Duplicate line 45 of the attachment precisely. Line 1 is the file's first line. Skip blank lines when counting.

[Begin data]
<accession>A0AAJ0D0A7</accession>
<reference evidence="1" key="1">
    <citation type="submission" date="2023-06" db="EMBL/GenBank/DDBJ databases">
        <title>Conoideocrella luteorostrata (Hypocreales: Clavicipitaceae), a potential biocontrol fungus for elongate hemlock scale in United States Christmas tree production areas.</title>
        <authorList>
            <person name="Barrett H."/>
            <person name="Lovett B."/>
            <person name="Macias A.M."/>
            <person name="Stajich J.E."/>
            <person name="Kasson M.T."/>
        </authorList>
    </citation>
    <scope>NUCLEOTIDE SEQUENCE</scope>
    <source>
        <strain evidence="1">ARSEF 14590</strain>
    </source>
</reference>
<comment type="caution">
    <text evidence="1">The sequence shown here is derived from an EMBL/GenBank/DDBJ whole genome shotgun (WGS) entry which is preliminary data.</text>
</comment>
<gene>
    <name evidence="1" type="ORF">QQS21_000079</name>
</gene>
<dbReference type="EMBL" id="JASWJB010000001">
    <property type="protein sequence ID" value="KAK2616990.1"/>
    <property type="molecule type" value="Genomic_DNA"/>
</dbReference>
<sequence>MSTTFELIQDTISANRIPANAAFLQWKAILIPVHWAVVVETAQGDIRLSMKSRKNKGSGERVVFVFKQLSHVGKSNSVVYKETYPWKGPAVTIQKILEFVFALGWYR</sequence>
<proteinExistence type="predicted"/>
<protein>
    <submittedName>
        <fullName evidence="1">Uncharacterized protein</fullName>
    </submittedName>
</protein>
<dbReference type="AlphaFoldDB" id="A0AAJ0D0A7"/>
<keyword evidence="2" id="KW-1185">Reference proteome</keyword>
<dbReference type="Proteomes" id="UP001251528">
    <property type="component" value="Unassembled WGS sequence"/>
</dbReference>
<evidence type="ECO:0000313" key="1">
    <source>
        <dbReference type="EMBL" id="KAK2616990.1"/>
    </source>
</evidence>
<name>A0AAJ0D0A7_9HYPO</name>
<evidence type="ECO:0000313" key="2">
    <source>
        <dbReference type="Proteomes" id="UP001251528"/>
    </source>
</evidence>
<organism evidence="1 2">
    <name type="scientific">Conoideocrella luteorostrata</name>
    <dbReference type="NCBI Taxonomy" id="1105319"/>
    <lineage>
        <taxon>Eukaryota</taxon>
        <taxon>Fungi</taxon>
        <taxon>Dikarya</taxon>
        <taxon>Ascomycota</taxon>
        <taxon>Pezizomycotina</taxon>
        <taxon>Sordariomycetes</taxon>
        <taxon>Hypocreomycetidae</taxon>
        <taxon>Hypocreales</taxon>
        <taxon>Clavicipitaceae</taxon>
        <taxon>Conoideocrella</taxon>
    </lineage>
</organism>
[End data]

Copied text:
<name>A0AAJ0D0A7_9HYPO</name>